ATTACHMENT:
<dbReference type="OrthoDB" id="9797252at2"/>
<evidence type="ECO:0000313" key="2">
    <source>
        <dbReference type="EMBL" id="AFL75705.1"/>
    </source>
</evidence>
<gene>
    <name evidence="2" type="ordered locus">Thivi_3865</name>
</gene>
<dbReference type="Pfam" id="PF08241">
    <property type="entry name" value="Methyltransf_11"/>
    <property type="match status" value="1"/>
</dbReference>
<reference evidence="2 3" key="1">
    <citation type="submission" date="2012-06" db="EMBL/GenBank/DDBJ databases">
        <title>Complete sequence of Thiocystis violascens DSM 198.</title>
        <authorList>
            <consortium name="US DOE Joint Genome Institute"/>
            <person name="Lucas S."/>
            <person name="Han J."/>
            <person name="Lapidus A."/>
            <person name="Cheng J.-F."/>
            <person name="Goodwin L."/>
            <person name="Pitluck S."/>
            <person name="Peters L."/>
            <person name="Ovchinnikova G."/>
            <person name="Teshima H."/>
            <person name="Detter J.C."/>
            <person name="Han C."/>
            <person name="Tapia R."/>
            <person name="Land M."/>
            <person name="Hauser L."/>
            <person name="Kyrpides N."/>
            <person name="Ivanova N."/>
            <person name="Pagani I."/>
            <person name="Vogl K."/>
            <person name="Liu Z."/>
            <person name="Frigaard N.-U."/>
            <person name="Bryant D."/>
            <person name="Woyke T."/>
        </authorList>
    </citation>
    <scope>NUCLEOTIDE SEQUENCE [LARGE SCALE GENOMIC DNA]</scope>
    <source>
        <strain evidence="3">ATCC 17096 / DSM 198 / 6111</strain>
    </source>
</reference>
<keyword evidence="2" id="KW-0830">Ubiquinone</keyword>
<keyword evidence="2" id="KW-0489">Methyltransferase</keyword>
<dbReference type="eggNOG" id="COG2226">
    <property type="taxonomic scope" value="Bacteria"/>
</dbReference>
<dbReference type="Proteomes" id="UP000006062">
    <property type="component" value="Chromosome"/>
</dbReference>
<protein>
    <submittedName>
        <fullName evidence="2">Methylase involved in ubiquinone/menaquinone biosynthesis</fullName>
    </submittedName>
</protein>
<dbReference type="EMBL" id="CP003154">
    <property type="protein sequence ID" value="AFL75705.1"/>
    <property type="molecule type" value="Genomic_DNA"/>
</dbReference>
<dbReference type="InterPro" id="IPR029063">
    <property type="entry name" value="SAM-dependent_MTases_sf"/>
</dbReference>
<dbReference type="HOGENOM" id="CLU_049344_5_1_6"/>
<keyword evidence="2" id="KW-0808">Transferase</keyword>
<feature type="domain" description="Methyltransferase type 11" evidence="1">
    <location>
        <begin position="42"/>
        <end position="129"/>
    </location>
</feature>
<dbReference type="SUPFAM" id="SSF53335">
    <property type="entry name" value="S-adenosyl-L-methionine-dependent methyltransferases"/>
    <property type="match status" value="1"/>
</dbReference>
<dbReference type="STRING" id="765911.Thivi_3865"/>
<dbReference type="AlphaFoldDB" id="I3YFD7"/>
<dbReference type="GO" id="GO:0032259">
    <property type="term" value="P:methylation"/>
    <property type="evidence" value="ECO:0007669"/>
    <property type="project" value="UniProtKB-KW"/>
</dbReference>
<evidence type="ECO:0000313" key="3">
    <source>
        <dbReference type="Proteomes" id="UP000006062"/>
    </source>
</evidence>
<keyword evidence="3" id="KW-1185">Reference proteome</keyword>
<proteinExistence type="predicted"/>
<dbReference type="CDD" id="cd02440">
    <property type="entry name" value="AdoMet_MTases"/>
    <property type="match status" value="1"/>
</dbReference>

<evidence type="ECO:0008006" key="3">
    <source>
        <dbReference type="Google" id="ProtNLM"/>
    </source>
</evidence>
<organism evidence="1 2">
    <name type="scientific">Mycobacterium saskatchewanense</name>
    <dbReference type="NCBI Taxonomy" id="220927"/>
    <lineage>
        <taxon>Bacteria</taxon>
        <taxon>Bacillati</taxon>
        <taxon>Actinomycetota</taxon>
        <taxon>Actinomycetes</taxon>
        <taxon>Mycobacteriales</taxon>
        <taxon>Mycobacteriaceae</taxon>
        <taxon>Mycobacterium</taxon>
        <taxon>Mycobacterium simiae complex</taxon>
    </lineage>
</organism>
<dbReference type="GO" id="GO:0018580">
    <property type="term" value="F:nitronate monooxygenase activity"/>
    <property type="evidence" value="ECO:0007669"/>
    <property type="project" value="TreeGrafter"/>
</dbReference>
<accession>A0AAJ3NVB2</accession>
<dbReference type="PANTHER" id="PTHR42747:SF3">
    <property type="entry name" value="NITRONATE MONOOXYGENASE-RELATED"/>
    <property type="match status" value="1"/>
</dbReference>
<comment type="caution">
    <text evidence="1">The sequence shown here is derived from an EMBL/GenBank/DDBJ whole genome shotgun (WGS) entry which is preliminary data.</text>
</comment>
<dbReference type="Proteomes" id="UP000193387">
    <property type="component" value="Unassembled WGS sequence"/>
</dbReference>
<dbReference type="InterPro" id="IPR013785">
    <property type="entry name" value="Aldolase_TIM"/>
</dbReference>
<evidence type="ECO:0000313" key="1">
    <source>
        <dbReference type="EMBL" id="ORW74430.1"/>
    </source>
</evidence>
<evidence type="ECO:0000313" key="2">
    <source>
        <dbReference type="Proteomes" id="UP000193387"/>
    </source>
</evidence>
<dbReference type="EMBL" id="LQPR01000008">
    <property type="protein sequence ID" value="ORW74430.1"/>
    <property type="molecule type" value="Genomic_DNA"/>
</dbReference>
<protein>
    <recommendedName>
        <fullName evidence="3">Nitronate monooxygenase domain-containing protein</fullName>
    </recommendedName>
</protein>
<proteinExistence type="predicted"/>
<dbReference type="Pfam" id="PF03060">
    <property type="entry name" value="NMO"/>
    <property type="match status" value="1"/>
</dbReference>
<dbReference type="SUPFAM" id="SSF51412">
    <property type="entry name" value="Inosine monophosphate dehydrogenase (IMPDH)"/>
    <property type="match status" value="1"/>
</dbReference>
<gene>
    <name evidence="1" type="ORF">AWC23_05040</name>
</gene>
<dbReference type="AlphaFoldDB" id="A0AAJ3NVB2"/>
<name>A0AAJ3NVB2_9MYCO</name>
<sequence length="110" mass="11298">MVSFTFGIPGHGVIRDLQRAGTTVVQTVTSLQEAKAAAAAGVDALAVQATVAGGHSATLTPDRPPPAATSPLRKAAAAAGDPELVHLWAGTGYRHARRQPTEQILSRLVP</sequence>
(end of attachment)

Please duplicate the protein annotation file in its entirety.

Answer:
<dbReference type="OrthoDB" id="9797252at2"/>
<evidence type="ECO:0000313" key="2">
    <source>
        <dbReference type="EMBL" id="AFL75705.1"/>
    </source>
</evidence>
<gene>
    <name evidence="2" type="ordered locus">Thivi_3865</name>
</gene>
<dbReference type="Pfam" id="PF08241">
    <property type="entry name" value="Methyltransf_11"/>
    <property type="match status" value="1"/>
</dbReference>
<reference evidence="2 3" key="1">
    <citation type="submission" date="2012-06" db="EMBL/GenBank/DDBJ databases">
        <title>Complete sequence of Thiocystis violascens DSM 198.</title>
        <authorList>
            <consortium name="US DOE Joint Genome Institute"/>
            <person name="Lucas S."/>
            <person name="Han J."/>
            <person name="Lapidus A."/>
            <person name="Cheng J.-F."/>
            <person name="Goodwin L."/>
            <person name="Pitluck S."/>
            <person name="Peters L."/>
            <person name="Ovchinnikova G."/>
            <person name="Teshima H."/>
            <person name="Detter J.C."/>
            <person name="Han C."/>
            <person name="Tapia R."/>
            <person name="Land M."/>
            <person name="Hauser L."/>
            <person name="Kyrpides N."/>
            <person name="Ivanova N."/>
            <person name="Pagani I."/>
            <person name="Vogl K."/>
            <person name="Liu Z."/>
            <person name="Frigaard N.-U."/>
            <person name="Bryant D."/>
            <person name="Woyke T."/>
        </authorList>
    </citation>
    <scope>NUCLEOTIDE SEQUENCE [LARGE SCALE GENOMIC DNA]</scope>
    <source>
        <strain evidence="3">ATCC 17096 / DSM 198 / 6111</strain>
    </source>
</reference>
<keyword evidence="2" id="KW-0830">Ubiquinone</keyword>
<keyword evidence="2" id="KW-0489">Methyltransferase</keyword>
<dbReference type="eggNOG" id="COG2226">
    <property type="taxonomic scope" value="Bacteria"/>
</dbReference>
<dbReference type="Proteomes" id="UP000006062">
    <property type="component" value="Chromosome"/>
</dbReference>
<protein>
    <submittedName>
        <fullName evidence="2">Methylase involved in ubiquinone/menaquinone biosynthesis</fullName>
    </submittedName>
</protein>
<dbReference type="EMBL" id="CP003154">
    <property type="protein sequence ID" value="AFL75705.1"/>
    <property type="molecule type" value="Genomic_DNA"/>
</dbReference>
<dbReference type="InterPro" id="IPR029063">
    <property type="entry name" value="SAM-dependent_MTases_sf"/>
</dbReference>
<dbReference type="HOGENOM" id="CLU_049344_5_1_6"/>
<keyword evidence="2" id="KW-0808">Transferase</keyword>
<feature type="domain" description="Methyltransferase type 11" evidence="1">
    <location>
        <begin position="42"/>
        <end position="129"/>
    </location>
</feature>
<dbReference type="SUPFAM" id="SSF53335">
    <property type="entry name" value="S-adenosyl-L-methionine-dependent methyltransferases"/>
    <property type="match status" value="1"/>
</dbReference>
<dbReference type="STRING" id="765911.Thivi_3865"/>
<dbReference type="AlphaFoldDB" id="I3YFD7"/>
<dbReference type="GO" id="GO:0032259">
    <property type="term" value="P:methylation"/>
    <property type="evidence" value="ECO:0007669"/>
    <property type="project" value="UniProtKB-KW"/>
</dbReference>
<evidence type="ECO:0000313" key="3">
    <source>
        <dbReference type="Proteomes" id="UP000006062"/>
    </source>
</evidence>
<keyword evidence="3" id="KW-1185">Reference proteome</keyword>
<proteinExistence type="predicted"/>
<dbReference type="CDD" id="cd02440">
    <property type="entry name" value="AdoMet_MTases"/>
    <property type="match status" value="1"/>
</dbReference>

<evidence type="ECO:0008006" key="3">
    <source>
        <dbReference type="Google" id="ProtNLM"/>
    </source>
</evidence>
<organism evidence="1 2">
    <name type="scientific">Mycobacterium saskatchewanense</name>
    <dbReference type="NCBI Taxonomy" id="220927"/>
    <lineage>
        <taxon>Bacteria</taxon>
        <taxon>Bacillati</taxon>
        <taxon>Actinomycetota</taxon>
        <taxon>Actinomycetes</taxon>
        <taxon>Mycobacteriales</taxon>
        <taxon>Mycobacteriaceae</taxon>
        <taxon>Mycobacterium</taxon>
        <taxon>Mycobacterium simiae complex</taxon>
    </lineage>
</organism>
<dbReference type="GO" id="GO:0018580">
    <property type="term" value="F:nitronate monooxygenase activity"/>
    <property type="evidence" value="ECO:0007669"/>
    <property type="project" value="TreeGrafter"/>
</dbReference>
<accession>A0AAJ3NVB2</accession>
<dbReference type="PANTHER" id="PTHR42747:SF3">
    <property type="entry name" value="NITRONATE MONOOXYGENASE-RELATED"/>
    <property type="match status" value="1"/>
</dbReference>
<comment type="caution">
    <text evidence="1">The sequence shown here is derived from an EMBL/GenBank/DDBJ whole genome shotgun (WGS) entry which is preliminary data.</text>
</comment>
<dbReference type="Proteomes" id="UP000193387">
    <property type="component" value="Unassembled WGS sequence"/>
</dbReference>
<dbReference type="InterPro" id="IPR013785">
    <property type="entry name" value="Aldolase_TIM"/>
</dbReference>
<evidence type="ECO:0000313" key="1">
    <source>
        <dbReference type="EMBL" id="ORW74430.1"/>
    </source>
</evidence>
<evidence type="ECO:0000313" key="2">
    <source>
        <dbReference type="Proteomes" id="UP000193387"/>
    </source>
</evidence>
<dbReference type="EMBL" id="LQPR01000008">
    <property type="protein sequence ID" value="ORW74430.1"/>
    <property type="molecule type" value="Genomic_DNA"/>
</dbReference>
<protein>
    <recommendedName>
        <fullName evidence="3">Nitronate monooxygenase domain-containing protein</fullName>
    </recommendedName>
</protein>
<proteinExistence type="predicted"/>
<dbReference type="Pfam" id="PF03060">
    <property type="entry name" value="NMO"/>
    <property type="match status" value="1"/>
</dbReference>
<dbReference type="SUPFAM" id="SSF51412">
    <property type="entry name" value="Inosine monophosphate dehydrogenase (IMPDH)"/>
    <property type="match status" value="1"/>
</dbReference>
<gene>
    <name evidence="1" type="ORF">AWC23_05040</name>
</gene>
<dbReference type="AlphaFoldDB" id="A0AAJ3NVB2"/>
<name>A0AAJ3NVB2_9MYCO</name>
<sequence length="110" mass="11298">MVSFTFGIPGHGVIRDLQRAGTTVVQTVTSLQEAKAAAAAGVDALAVQATVAGGHSATLTPDRPPPAATSPLRKAAAAAGDPELVHLWAGTGYRHARRQPTEQILSRLVP</sequence>